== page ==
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“I Remember a Boy” is an enduring soundtrack for our lives

“I Remember a Boy” is an enduring soundtrack for our lives

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One wishes that the semi-retired chanteuse Joey Albert, now based in Canada, were in town and able to watch The Artist Playground’s “Track 2: I Remember A Boy.” If this wish were to be fulfilled, Albert may end up happily in tears. Filipino millennials are into her songs and OPM pieces decades before they were born.

A pop and jazz singer in the 1980s, Albert’s “I Remember The Boy” anchors the lavish and absorbing cavalcade of OPM classics which dominated the local airwaves during the decades of 1970s, 1980s, and 1990s.

Once again, in “I Remember The Boy,” the superb musicality of Jesse Lucas, who is the production’s musical director, reverberates. Lucas is splendidly assisted by Willy Munji, son of the gifted Emy Munji who aside from being an important Filipino jazz artist was also the musical director of “Superstar”, the memorable television show of Nora Aunor, and of “Two For the Road” hosted by Elvira Manahan and Nestor Torre.

I Remember a Boy

Kendrick Ibasco

The younger Munji is the sound designer of “I Remember A Boy” and excellently showed he inherited his father’s savvy. The elder Munji arranged music for Dulce, Louie Reyes, Pilita Corrales, and Jose Mari Chan.

The production’s full title is “Track 2: I Remember A Boy” because it is a remount of the earlier show simply titled “I Remember A Boy” performed on Nov. 11-12, 2017. The original and the remount are staged in Arts Above located at 112 West Avenue, Quezon City (or the BIR West Avenue branch building). Both productions are “an original musical revue” showcasing several OPM classics of the 1970s, 1980s, and 1990s.

The production team, however, insists that the original and the remount were “made by millennials for millennials” and feature the songs of Ryan Cayabyab, Apo Hiking Society, Odette Quesada, Sampaguita, Louie Ocampo, Rey Valera, and more. The 3 p.m. and 7 p.m. runs I attended on March 3 were significantly populated by millennials. If this were a gauge, then the production hit its objectives and captured its market.

In both runs, “O Lumapit Ka” originally performed by Ella (sung in the show by Shalee Vicencio and Mariella Laurel as Ellie) and Hotdog’s “Miss Maganda (Joe Henson as Carlo in both shows) were among the songs which stirred the audience. Other familiar tunes are “Ang Boyfriend Kong Baduy,” “Mamang Sorbetero,” “Panahon na para Magsaya,” “Don’t Know What to Do, Don’t Know What to Say,” “No Touch,” “Araw, Gabi,” and “Pangako sa Iyo.”

I Remember a Boy

Gian Gloria

It is a two-hour show, yet if one were a lover of OPM from the 1970s-1990s, one could only pray that it would go on and on in order to savor the musicality of these millennial actors and actresses.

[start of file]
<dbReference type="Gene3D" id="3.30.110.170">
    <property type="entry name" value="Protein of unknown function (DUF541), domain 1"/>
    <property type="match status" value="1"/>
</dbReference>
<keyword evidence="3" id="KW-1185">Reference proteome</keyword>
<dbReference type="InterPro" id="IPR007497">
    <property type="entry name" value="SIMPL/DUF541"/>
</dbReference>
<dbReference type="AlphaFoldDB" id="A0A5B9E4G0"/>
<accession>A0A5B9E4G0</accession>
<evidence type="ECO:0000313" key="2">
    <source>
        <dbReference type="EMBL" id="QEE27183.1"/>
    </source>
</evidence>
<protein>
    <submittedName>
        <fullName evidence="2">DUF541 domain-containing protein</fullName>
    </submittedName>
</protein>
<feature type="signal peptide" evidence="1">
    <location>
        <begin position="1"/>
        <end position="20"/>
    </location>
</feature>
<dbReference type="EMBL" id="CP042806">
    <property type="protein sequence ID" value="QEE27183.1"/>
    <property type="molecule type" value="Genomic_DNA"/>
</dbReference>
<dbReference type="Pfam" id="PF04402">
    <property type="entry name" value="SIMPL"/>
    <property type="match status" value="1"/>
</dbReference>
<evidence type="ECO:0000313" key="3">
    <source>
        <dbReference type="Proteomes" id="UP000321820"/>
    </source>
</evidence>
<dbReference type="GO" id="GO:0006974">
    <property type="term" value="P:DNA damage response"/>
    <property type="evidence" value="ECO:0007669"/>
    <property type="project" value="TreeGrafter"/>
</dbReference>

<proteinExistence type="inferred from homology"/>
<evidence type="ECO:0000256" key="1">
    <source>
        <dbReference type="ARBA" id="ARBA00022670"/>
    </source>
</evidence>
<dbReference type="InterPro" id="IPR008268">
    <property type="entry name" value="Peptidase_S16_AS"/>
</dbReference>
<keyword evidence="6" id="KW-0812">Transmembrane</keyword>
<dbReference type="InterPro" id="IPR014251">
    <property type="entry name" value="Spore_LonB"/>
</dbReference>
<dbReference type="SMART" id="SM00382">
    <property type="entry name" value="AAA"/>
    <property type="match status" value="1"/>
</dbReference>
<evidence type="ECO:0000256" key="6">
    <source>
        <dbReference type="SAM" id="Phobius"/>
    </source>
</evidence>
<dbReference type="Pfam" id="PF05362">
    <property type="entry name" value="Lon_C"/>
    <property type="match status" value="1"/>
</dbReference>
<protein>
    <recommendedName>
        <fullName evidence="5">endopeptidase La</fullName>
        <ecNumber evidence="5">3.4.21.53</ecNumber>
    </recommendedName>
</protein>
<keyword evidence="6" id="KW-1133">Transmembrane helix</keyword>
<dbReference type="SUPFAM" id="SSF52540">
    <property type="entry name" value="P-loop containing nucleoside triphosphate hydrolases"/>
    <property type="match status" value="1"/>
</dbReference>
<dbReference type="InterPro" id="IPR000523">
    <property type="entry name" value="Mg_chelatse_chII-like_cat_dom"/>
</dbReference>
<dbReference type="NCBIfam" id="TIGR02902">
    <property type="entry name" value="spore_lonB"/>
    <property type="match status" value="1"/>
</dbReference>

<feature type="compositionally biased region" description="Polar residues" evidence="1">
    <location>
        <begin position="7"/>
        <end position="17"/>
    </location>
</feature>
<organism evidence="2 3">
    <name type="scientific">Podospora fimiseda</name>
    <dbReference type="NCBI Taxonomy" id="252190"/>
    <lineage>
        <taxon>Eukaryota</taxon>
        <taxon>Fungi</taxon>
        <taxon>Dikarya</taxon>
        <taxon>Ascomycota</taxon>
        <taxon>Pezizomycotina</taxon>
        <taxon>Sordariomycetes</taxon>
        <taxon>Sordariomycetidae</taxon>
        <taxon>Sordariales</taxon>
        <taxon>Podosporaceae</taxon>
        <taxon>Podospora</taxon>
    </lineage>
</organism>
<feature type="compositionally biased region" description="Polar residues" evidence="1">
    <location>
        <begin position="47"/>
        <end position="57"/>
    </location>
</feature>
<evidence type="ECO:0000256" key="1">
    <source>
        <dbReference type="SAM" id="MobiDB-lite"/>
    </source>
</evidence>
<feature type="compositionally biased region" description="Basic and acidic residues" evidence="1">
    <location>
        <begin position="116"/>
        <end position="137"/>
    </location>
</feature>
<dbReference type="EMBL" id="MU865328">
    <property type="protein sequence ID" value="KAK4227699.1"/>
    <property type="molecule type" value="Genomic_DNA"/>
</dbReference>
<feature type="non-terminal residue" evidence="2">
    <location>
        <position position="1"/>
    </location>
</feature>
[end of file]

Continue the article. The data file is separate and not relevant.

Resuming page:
I asked a group students why do the go to this kind of musical shows. “We buy tickets for shows like this. We are into original Pilipino music, especially the ones before we were born” was their collective reply.

It is easy to understand why Filipino millennials could readily connect with and identify with “I Remember A Boy” as the narrative revolves around a group of six friends since university and meeting again in a café, which was their old haunt. When reunions are held, it is inevitable that both joyful and distressful memories resurface and revisited, rekindling high spirits, but pains of healed wounds sear again. There is no escape from this seesaw of emotions. And the two sets of cast members convingcingly captured the range of emotions and passions demanded by the script and the music.

Credit must be given to scriptwriter Ayu Martinez for persuasively mining the collective bliss, angst, and trauma of Shayne (played alternately by Kathleen Francisco and Gian Marla Gloria), Kate (Cathrine Go and Nina Macalino), Eero (Jon Philippe Go and Kendrick Ibasco), Carlo (Joe Henson and Vyen Jugo Villanueva), Ellie (Mariella Munji Laurel and Shalee Madelaine Vicencio), and David (Miko Manguba and Jon Abella), and crafting a cogent narrative of six lives crossing, diverging, with one ending tragically.

The collaboration of writer Martinez, together with production team director Mariella Laurel, musical director Lucas, and sound designer Munji, distilled an infusion of delivered lines and OPM, without the music subduing the delivered lines. Even the production design of Mia de Leon composed of several couches and chairs, a table or two, and a photo wall did not intentionally call attention to itself.

The loudest bravo should be accorded to the Artist Playground management team for investing a huge amount of money in setting up an impeccably good sound system and acoustics to a hall not originally designed to be a performing arts theater. Independent theater companies can learn a great lesson from this investment of Artist Playground for this production.

In making this investment on sound system, members of the audience can hear all the big and the small sounds on stage from all seats in the house, giving the audience a moving experience while watching “I Remember A Boy.” This is among the highest acts of respect a theater company can bestow to its audience.

About the Author /


Ibarra C. Mateo is the first Southeast Asian admitted to the Ph.D. program in Sociology of the Jesuit-administered Sophia University in Tokyo. Ibarra set up the Asia Desk of Kyodo News, Japan's largest news, content, and information provider in the Tokyo Headquarters. Upon his return to Manila, he became news editor of Philippine Star. He covered the Malacanang Presidential Palace beat during the Corazon C. Aquino presidency from 1986 to 1992.

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